The white man is finally coming out of the little tea shop, tucked into one corner of the busy market square in Paharganj’s Main Bazaar, Delhi’s backpacker district. She quickly blocks his way, spreads out her arms and appears to mumble something. He listens to her politely, shakes his head gently and leaves. She goes back to the abandoned scooter on which she was sitting and waits for another foreigner.
“I don’t beg all the time,” says Pooja. “I play, too.” From a distance, her disfigured face — she suffered burn injuries as an infant — gives an impression of a woman in her mid-thirties. It’s only when you speak to Pooja, you realise that she is just 13! But despite the poverty and the scarred face, life is not too bad for the 13-year-old. Perhaps. She has a mother, a sister, three brothers, a house, and a best friend. She also goes to a school.
“It is run by Christian people,” Pooja says. Each morning, she boards a DTC bus from her ‘quarter’ in West Delhi’s Rohini area. One-and-a-half hours later, she gets down at Paharganj and heads straight to school. There, along with other ‘beggar children’, she struggles through English, Hindi and Maths. The students get free lunch and Pooja, especially, is loved by teachers. “Both sir and ma’am are very nice to me.”
It was at the school that she discovered her best friend, Manisha. “She cares for me,” Pooja says. “Sometimes in the class, I start playing and then Manisha slaps me and says, ‘Study’.”
Wearing a black shawl around a light blue cardigan, Pooja has pierced ears but no earrings. Her voice is calm and she often smiles, though her eyes flit around restlessly.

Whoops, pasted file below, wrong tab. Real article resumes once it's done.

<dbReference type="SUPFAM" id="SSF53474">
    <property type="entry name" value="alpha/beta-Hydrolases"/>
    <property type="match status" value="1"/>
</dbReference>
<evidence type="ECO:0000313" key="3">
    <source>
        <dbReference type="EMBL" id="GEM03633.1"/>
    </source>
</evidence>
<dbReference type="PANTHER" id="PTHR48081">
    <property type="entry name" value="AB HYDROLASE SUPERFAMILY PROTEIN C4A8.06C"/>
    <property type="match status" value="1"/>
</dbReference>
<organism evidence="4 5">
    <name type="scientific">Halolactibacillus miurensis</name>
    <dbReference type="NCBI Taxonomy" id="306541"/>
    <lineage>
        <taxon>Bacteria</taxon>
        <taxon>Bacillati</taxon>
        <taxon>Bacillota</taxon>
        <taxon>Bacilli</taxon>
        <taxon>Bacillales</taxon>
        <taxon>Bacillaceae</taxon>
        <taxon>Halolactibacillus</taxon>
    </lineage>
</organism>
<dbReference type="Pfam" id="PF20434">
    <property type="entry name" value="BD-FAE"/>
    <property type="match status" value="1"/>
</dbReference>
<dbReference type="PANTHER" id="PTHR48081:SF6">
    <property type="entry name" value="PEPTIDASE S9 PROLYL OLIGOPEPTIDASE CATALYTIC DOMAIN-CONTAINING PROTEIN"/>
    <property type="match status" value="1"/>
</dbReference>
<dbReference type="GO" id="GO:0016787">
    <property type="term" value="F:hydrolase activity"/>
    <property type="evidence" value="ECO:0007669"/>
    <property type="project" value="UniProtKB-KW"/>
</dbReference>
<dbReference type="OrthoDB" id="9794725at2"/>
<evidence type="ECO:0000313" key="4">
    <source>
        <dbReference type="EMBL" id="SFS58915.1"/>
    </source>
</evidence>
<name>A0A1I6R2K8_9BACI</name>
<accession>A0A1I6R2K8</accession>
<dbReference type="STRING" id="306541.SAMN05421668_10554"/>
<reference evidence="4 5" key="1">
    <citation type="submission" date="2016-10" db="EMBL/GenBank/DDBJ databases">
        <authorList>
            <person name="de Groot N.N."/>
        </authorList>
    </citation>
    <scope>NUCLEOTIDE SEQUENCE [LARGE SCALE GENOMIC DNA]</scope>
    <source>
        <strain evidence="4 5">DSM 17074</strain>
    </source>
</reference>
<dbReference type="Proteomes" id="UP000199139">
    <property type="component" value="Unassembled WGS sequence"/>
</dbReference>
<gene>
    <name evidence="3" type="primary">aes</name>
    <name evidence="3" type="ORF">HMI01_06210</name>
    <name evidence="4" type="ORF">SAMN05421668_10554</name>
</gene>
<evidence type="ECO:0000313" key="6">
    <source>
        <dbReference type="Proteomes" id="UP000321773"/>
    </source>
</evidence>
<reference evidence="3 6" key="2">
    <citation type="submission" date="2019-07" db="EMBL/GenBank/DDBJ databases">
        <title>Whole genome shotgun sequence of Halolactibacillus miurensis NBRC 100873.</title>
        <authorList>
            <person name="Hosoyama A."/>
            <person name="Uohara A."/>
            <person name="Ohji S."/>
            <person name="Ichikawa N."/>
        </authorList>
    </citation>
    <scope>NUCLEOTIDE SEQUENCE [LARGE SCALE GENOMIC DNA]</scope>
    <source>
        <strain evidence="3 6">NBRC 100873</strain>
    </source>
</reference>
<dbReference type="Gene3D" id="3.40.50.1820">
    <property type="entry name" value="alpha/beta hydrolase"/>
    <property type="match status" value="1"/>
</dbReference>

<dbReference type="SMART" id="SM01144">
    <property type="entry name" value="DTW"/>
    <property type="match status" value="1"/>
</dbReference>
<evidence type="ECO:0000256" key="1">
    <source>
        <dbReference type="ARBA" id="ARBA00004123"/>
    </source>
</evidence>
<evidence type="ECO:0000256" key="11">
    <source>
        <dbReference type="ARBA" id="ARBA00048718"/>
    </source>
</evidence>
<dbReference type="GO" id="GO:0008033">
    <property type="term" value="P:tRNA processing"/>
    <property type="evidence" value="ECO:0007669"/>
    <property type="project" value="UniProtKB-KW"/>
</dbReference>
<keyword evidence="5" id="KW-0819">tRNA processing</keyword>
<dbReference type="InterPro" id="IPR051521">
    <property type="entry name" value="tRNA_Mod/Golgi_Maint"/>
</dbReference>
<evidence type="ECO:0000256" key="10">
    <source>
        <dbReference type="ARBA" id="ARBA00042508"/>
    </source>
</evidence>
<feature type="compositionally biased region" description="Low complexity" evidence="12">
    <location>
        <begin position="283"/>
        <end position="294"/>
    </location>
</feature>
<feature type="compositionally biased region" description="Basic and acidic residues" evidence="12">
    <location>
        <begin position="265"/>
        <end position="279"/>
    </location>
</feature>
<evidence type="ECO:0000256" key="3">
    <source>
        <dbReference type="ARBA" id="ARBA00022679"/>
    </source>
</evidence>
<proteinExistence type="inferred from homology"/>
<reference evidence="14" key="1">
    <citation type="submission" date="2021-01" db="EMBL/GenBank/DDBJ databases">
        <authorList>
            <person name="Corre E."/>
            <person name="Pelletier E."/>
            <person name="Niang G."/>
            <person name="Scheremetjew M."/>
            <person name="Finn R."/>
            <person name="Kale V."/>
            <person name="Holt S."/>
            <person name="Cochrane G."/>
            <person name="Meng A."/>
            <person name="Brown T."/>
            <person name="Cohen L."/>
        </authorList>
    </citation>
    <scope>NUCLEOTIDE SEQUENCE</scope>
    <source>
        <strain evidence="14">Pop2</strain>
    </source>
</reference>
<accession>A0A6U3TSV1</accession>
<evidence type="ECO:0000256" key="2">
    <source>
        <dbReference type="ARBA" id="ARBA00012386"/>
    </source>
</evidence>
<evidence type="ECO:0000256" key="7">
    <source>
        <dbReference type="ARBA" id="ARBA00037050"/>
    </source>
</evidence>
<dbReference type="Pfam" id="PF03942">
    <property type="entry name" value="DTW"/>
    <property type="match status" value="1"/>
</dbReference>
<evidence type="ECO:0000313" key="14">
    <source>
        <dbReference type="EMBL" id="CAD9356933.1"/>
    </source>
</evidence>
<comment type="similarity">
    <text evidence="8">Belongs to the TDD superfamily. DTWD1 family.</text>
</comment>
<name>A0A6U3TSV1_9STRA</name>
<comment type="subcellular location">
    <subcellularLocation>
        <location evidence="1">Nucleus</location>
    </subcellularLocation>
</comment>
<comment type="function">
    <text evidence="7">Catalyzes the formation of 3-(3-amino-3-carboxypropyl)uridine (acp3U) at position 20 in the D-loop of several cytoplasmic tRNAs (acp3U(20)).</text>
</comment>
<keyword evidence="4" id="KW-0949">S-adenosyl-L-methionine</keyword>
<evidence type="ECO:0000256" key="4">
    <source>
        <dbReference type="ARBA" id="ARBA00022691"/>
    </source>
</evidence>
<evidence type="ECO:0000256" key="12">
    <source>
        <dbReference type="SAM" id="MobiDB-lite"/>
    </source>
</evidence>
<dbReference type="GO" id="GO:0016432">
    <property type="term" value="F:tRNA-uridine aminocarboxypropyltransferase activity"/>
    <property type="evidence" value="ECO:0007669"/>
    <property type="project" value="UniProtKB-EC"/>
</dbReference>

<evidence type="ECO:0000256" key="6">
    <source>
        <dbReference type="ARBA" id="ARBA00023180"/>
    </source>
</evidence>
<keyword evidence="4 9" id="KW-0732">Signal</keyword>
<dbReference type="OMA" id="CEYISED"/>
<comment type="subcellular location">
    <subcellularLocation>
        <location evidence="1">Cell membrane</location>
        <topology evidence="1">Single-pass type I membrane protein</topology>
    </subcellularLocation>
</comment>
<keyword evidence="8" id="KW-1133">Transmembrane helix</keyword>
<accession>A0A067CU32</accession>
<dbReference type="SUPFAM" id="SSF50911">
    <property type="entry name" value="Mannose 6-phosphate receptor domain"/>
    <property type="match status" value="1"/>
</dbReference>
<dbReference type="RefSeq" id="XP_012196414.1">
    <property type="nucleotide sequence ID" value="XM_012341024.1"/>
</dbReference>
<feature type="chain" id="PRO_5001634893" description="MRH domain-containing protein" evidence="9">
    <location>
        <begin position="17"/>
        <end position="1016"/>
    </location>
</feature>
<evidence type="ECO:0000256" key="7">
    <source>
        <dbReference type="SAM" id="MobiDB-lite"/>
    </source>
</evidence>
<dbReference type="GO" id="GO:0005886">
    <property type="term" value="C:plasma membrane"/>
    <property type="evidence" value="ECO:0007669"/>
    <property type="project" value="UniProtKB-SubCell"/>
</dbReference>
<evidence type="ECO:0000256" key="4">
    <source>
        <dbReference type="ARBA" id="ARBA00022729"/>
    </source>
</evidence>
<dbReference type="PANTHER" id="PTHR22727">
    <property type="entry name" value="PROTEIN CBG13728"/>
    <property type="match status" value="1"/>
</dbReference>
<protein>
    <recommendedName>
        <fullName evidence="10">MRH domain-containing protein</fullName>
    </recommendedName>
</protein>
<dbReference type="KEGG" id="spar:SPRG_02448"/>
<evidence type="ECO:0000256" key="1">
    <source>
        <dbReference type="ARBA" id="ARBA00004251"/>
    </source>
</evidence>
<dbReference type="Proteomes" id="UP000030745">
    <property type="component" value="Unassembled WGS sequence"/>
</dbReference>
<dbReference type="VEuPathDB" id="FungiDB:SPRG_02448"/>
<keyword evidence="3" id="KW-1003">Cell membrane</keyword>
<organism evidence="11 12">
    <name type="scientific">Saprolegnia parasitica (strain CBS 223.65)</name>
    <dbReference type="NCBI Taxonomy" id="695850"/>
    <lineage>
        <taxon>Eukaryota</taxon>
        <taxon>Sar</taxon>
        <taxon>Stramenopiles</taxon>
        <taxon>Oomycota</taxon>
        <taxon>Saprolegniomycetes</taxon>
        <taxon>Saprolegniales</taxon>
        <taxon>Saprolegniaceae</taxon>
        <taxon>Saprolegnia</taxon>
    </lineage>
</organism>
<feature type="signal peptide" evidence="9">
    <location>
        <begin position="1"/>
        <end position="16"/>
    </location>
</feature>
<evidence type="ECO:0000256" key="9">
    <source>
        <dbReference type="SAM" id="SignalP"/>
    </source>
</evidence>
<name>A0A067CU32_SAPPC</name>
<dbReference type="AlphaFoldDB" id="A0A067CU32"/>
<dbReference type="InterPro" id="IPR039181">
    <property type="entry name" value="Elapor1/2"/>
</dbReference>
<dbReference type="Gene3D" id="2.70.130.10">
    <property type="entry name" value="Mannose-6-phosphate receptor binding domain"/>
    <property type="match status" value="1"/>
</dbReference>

After school ends at 1 pm, Pooja wanders in the bylanes of Paharganj, which is like a second home to her. She used to live in the slum opposite the police station here. In 2006, following a Supreme Court order, the Delhi government demolished the settlement and sent the displaced families to one-room quarters in Rohini. Soon afterwards, Pooja’s father died. Her two brothers went to live in a 24-hour shelter in Daryaganj. Her mother is now looking for work.
Good old times
“We were rich,” Pooja says. “Papa had a truck. But then Papa made friends with a man who started giving him drugs, and one day he cheated him of the truck’s papers.”
By then Pooja’s father had become too much of an addict to care about anything. “Papa died two years ago of an overdose,” she says. “Mummy started working as a painter in Rohini, but then maami (aunt) died and she could not go to work for a few days, and lost her job.”
To support the family, Pooja now spends a few hours everyday accosting foreign tourists on Paharganj streets. “I tell the goras, ‘I study, I have no papa, please help me.’ Sometimes, if it’s a nice angrez, he gives me Rs 1,000 or Rs 500.” She gives a part of the earning to the mother and keeps the rest. “I’m saving money so that I can arrange for a stall for my brothers when they grow up.”
Pooja wants her brothers “to make a good living” so that they can take care of their mother and “arrange a good home for my sister”. By now, Pooja is looking bored. She gets off the scooter, walks up the bazaar looking for best friend Manisha who, too, is begging somewhere around. It is time to play.